RONALD REAGAN'S assault on all things progressive continues, and, as was inevitable, has finally struck at the heart of affirmative action programs. Within months, federal contractors--like Harvard--will almost certainly no longer have to keep detailed records of search efforts that have helped keep them honest in their efforts to hire women and minorities.
That policy shift may tempt Harvard to abandon keeping its hefty records on affirmative action endeavors, but the University should resist the urge. Harvard should continue to report publicly on its hiring efforts, and show that the Reagan Revolution should not and will not move affirmative action from the spotlight.
Unfortunately for Harvard, attention in the past to its hiring policies revealed all-too-spotty compliance with affirmative action codes, compliance that tended to conform to the letter--but rarely the spirit--of affirmative action legislation. The days when you could count the number of tenured women Faculty on the fingers of one hand and still have an astonishing number of fingers left over may be gone, but it remains mildly incredible that Harvard College boasts a mere 16 tenured women out of 356 on its tenured Faculty. Upper-level administrators, too, tend to be white males: the University should step up its search efforts for qualified women and minority administrators who could add a different perspective in running Harvard. And the undergraduate admissions office should continue its excellent work seeking and attracting a diverse student body.
Last year may have shown some trend towards more genuine compliance: four previously all-male departments--English, History, Anthropology and Psychology--each hired a women for a tenured professorship. Such efforts should continue, and the current review by the administration of the Sociology Department, whose denial of tenure last year to Theda R. Skocpol, former associate professor of Sociology, seems to reflect sexism, conscious or otherwise, should be particularly exhaustive.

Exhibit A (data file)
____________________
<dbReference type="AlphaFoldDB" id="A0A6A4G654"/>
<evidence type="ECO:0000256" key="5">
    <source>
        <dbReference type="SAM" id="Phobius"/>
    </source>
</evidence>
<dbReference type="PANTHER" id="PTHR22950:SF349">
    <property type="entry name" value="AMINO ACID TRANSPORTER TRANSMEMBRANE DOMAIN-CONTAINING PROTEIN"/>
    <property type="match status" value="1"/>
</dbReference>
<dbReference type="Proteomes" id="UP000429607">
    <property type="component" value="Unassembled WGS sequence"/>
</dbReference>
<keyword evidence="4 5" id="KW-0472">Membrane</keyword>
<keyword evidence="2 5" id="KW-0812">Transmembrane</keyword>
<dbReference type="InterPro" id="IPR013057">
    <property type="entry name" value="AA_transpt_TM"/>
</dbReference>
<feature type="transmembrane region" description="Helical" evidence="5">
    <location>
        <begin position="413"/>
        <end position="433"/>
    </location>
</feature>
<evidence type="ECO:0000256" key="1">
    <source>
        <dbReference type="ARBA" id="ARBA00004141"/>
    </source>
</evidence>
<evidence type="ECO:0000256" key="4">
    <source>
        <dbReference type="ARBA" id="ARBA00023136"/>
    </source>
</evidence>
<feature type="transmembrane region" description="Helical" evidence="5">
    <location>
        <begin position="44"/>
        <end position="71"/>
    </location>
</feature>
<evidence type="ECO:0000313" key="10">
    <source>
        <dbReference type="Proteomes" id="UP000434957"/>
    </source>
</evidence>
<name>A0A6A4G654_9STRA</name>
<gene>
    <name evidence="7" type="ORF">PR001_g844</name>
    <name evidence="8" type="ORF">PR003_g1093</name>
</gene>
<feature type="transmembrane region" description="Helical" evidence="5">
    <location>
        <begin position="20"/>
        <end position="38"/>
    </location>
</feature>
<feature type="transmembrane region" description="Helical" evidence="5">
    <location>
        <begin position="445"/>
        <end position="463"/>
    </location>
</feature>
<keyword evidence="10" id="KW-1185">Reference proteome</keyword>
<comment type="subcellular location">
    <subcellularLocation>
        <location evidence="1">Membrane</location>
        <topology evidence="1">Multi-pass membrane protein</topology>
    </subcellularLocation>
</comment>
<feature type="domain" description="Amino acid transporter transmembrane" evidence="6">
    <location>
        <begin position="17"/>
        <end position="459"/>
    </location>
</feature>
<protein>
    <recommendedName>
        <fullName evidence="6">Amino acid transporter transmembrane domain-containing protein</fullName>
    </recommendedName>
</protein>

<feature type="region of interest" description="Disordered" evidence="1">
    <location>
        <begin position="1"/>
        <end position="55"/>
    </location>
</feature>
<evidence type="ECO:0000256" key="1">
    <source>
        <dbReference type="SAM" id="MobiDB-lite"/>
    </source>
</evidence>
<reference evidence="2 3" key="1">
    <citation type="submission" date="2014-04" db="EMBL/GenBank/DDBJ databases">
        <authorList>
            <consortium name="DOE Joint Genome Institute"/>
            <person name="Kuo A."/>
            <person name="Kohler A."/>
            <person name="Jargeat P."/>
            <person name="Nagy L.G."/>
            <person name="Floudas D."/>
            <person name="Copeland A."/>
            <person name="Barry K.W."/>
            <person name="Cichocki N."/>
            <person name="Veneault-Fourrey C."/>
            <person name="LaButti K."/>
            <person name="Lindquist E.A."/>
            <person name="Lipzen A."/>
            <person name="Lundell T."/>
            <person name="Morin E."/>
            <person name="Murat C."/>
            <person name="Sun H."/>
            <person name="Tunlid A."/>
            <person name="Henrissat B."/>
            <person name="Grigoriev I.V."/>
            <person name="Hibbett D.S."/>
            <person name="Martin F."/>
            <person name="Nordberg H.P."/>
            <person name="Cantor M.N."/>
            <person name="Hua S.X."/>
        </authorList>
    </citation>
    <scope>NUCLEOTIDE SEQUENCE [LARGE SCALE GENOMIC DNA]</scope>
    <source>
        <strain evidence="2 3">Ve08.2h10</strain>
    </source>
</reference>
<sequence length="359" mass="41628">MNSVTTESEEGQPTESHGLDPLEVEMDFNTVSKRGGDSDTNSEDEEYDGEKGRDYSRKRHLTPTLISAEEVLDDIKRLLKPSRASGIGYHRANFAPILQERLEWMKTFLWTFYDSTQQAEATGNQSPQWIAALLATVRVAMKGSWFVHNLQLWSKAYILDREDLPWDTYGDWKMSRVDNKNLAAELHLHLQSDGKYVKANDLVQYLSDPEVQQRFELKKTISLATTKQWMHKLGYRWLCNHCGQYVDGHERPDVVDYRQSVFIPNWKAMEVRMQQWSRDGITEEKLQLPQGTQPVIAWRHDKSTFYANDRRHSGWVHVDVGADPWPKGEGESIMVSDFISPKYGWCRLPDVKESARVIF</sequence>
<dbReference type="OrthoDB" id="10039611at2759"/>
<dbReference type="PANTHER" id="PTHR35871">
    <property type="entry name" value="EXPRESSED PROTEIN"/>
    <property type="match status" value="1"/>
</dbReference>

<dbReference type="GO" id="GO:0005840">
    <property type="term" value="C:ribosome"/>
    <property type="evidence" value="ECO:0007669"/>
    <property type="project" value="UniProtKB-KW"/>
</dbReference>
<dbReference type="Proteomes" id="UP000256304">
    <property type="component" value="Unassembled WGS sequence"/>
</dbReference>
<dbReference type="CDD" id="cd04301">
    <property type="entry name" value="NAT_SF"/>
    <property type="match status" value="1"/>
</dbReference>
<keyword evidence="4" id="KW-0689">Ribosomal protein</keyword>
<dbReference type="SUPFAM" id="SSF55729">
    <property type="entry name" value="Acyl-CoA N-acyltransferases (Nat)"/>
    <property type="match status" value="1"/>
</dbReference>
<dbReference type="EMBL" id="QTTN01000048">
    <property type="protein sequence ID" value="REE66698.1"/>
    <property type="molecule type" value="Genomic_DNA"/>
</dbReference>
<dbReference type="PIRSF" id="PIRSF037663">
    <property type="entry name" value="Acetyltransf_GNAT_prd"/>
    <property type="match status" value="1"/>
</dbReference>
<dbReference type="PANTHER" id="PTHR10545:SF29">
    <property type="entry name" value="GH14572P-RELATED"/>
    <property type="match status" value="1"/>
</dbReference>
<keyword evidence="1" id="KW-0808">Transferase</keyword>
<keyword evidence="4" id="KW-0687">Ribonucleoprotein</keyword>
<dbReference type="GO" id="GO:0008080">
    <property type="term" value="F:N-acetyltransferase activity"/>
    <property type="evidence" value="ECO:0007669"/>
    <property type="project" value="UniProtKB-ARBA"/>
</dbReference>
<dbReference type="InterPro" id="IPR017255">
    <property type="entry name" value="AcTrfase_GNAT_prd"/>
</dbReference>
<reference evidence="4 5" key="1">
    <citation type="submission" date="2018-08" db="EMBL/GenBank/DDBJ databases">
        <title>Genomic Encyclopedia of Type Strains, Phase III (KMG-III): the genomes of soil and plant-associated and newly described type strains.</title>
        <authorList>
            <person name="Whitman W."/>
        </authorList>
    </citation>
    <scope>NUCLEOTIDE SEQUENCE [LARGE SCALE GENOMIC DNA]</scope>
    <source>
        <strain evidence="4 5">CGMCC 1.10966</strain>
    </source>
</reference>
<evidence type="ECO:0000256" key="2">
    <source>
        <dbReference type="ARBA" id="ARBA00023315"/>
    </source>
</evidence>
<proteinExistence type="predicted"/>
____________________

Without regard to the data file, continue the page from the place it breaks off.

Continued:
The struggle for truly fair hiring policies and genuine searches for minority and women scholars should be stepped up, too, at Harvard's graduate schools. The Kennedy School's record of affirmative action is particularly abysmal--it has yet to hire one tenured woman or Black, and has had but one female associate professor in its history. Department of Labor scrutiny of the school seems to have diminished in the wake of the Republican takeover, but the University itself should pressure the K-School to step up its searches. With millions of dollars pouring in for the school's new building, it is particularly shameful that the school must plead insufficient funds in spurning a student request for a minority recruiter.
Harvard for too long has lagged in the national quest for affirmative action in education. The relaxation of federal standards may tempt the University to ease its efforts; we hope Harvard will use it as an opportunity to spearhead the cause of affirmative action across the country, by setting an example of vigorous searching for women and minority scholars when doing so is out of favor.
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